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Session Chair: Shishir Ranjan Dash, Tata Trusts, India
Social mix and social cohesion using housing mix: a review of the Chilean and British experience
Claudia Murray1, Gavin Parker1, Francisco Sabatini2, Luis Vergara2
1University of Reading, United Kingdom; 2Pontificia Universidad Catolica de Chile
This paper explores the evolution of housing policies in the UK and Chile, and takes into consideration the political and cultural context in which policies were developed. In both states and over time governments using conservative and more neo-liberal political discourses have prevailed. The blueprint of the policies set on the early 1980’s have changed little since favouring home-ownership over any other form of tenure via the ABC approach in Chile and the RTB and HTB in the UK. While Chile pursued a strategy of segregation by creating socially homogeneous neighbourhoods, the UK has always aimed to achieve social mix via tenure mix. However, with decreasing tenure types and wide criticism to ‘forced’ social mix, the UK approach is facing challenging times. The Chilean system in particular is reviewed here with the aim of furthering the debate on homogeneous vs socially mixed neighbourhoods in property-ownership democracies.
Affordable housing: a land suitability perspective
Gayatri Singh1, Tony Hartanto Widjarnarso1, Jose Eduardo Diaz-Azcunaga2, Ricardo Ochoa-Sosa2, Eduardo Perez-Denicia2
1World Bank, Indonesia; 2CAPSUS, Mexico
Cities worldwide are experiencing rapid urbanization rates, which have caused an increased demand for housing, especially in central urban areas. There, the supply of land and housing is becoming increasingly limited, causing prices to rise. While centric urban regions become more expensive, low-income families seek for accommodation in the outskirts of the cities, where land is cheaper, but access to services, infrastructure, and economic opportunities decreases, causing a great disadvantage. In this work, the locations of existing social housing projects Semarang city, Indonesia were analyzed according to their implications on: human well-being, distance to central urban areas, and cost of land. Considering these indicators and with the help of the urban planning tool -Suitability- areas to develop future housing projects were proposed. The results of this analysis show that a significant improvement in service accessibility and well-being for urban dwellers does not necessarily implicate high investment costs regarding land acquisition.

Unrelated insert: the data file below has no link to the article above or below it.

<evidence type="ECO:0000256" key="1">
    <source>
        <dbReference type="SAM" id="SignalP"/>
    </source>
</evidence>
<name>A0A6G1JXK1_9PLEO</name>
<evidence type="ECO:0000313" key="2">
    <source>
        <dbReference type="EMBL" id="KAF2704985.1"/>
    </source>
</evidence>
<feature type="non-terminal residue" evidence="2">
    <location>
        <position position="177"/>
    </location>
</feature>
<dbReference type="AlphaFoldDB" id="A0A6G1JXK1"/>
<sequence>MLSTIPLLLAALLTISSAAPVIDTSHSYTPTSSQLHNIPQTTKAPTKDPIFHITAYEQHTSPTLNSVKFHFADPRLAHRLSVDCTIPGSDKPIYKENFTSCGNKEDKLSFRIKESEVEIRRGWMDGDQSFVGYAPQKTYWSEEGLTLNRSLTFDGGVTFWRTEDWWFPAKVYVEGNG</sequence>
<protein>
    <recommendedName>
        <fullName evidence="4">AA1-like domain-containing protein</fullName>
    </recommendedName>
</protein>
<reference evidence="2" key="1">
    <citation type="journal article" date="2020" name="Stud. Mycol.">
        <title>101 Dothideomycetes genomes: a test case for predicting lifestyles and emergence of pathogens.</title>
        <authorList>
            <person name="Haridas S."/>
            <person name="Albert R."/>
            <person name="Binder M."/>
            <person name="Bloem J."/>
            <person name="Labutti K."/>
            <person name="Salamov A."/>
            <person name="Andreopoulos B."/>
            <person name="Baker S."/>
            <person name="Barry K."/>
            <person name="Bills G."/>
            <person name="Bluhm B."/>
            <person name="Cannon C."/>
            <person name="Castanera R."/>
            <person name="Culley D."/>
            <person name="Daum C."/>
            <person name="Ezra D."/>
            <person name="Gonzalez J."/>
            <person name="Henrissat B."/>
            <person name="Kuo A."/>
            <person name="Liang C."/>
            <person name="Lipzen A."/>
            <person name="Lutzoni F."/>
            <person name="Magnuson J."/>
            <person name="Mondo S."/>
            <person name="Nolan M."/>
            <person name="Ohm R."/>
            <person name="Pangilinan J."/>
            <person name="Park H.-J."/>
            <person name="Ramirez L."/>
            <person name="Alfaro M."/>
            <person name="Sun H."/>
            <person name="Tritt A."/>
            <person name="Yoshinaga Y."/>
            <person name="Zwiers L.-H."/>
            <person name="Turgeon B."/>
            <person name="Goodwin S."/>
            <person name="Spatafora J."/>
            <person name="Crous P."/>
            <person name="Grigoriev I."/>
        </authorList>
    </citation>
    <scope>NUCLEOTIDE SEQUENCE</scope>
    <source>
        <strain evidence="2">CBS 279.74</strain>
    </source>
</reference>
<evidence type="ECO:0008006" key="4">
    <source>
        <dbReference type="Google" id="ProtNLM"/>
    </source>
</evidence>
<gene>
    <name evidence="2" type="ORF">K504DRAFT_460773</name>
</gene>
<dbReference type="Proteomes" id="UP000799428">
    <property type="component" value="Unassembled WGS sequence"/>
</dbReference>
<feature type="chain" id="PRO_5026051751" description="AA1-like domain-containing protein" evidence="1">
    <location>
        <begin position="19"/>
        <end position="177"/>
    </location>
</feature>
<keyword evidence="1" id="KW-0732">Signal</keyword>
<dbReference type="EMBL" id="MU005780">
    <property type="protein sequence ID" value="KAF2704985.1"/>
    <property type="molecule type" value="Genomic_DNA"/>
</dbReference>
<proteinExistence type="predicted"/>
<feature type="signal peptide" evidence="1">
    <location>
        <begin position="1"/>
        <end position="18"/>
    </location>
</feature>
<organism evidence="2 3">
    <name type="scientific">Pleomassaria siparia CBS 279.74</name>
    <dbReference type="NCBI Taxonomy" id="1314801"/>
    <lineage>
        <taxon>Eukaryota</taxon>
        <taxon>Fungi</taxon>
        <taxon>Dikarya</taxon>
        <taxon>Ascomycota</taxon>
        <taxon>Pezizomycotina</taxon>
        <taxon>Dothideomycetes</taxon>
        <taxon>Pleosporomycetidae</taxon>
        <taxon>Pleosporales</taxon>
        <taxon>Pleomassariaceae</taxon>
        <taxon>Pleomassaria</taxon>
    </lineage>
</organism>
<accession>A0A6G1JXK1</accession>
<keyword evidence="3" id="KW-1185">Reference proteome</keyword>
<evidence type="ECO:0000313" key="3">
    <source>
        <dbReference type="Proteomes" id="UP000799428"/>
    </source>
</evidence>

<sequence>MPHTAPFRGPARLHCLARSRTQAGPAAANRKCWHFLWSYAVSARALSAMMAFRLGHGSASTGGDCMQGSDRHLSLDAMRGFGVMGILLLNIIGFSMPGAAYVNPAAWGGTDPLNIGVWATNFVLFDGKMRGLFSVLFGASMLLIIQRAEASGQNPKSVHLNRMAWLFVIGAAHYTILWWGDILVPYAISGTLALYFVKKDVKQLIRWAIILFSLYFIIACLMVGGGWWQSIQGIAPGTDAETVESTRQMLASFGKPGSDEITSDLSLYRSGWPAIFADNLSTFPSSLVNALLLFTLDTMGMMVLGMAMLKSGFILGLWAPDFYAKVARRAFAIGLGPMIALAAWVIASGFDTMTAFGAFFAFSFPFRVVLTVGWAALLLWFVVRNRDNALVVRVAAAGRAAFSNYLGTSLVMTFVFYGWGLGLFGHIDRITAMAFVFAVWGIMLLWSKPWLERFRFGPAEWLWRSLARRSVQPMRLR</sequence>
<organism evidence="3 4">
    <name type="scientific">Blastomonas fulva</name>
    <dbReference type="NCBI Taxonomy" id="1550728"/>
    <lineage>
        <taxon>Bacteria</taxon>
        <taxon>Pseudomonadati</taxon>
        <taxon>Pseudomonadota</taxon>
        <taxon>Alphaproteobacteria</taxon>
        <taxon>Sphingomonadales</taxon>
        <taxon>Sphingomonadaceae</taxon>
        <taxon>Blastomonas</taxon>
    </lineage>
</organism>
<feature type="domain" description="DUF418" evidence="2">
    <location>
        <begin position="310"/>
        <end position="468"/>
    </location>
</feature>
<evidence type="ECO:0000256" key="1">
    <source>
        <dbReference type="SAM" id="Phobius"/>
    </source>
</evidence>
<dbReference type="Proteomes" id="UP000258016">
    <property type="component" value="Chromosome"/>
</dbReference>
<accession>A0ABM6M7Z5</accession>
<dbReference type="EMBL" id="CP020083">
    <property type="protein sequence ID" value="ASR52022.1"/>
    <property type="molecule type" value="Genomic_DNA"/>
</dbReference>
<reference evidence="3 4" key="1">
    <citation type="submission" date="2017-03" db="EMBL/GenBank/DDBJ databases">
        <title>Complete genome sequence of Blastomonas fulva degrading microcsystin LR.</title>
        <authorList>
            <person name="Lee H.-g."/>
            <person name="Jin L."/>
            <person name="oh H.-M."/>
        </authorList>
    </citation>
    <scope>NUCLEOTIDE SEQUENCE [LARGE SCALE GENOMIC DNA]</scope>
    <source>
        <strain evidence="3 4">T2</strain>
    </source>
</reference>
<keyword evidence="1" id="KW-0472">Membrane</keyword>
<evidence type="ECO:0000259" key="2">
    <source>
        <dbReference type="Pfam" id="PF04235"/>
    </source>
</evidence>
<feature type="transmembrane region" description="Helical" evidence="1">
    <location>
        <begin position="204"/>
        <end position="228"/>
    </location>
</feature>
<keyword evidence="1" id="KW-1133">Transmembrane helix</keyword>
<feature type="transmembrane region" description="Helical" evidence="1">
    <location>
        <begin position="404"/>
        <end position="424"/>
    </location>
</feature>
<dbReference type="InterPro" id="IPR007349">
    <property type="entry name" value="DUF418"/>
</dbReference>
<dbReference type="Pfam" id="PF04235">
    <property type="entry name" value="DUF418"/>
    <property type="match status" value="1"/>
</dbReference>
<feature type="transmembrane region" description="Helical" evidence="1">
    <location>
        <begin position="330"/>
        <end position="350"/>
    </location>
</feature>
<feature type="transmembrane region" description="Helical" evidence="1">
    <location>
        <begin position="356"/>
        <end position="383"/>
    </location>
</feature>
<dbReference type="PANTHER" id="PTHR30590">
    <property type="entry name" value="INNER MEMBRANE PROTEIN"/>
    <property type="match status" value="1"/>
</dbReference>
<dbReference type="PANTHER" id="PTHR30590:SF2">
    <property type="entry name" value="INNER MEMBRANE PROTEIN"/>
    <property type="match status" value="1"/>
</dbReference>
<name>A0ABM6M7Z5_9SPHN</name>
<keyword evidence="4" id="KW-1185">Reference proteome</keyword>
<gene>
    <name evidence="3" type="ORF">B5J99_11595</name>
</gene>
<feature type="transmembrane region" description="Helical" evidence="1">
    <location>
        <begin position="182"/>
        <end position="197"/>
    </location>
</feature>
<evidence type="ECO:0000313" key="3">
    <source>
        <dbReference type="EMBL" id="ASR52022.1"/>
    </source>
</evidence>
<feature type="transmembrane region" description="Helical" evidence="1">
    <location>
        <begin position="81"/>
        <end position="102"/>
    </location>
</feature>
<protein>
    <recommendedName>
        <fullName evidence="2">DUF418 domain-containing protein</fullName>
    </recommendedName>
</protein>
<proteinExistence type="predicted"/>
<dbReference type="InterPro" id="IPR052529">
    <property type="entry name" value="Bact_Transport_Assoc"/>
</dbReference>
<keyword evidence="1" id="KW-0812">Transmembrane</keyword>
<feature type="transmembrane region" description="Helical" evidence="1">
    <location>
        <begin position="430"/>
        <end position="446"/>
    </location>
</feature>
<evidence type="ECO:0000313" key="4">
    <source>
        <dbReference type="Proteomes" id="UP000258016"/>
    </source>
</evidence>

Harnessing the real estate market for equitable affordable housing provision through land value capture: Insights from San Francisco City, California
Bernard Nzau, Claudia Trillo
University of Salford, United Kingdom
Affordable housing remains a serious problem in many countries. Even as the housing affordability crisis deepens, most cities continue to exhibit robust real estate markets with high property prices. The low-income and poor households are unable to access affordable housing and remain excluded. This paper draws from empirical research conducted in the city of San Francisco and focusses on the application of Land Value Capture (LVC) through increased Inclusionary Housing (IH) requirements after rezoning San Francisco’s Eastern Neighbourhoods to evaluate its effects on the goals of increasing both affordable housing and social inclusion. Findings reveal that the increased inclusionary requirements used as LVC mechanism enabled 76.2% of all the affordable housing units produced in the eastern neighbourhoods to be financed through the market. The study demonstrates that upzoning underutilized land coupled with a well-planned LVC mechanism can help harness the strength of the real estate market and increase affordable housing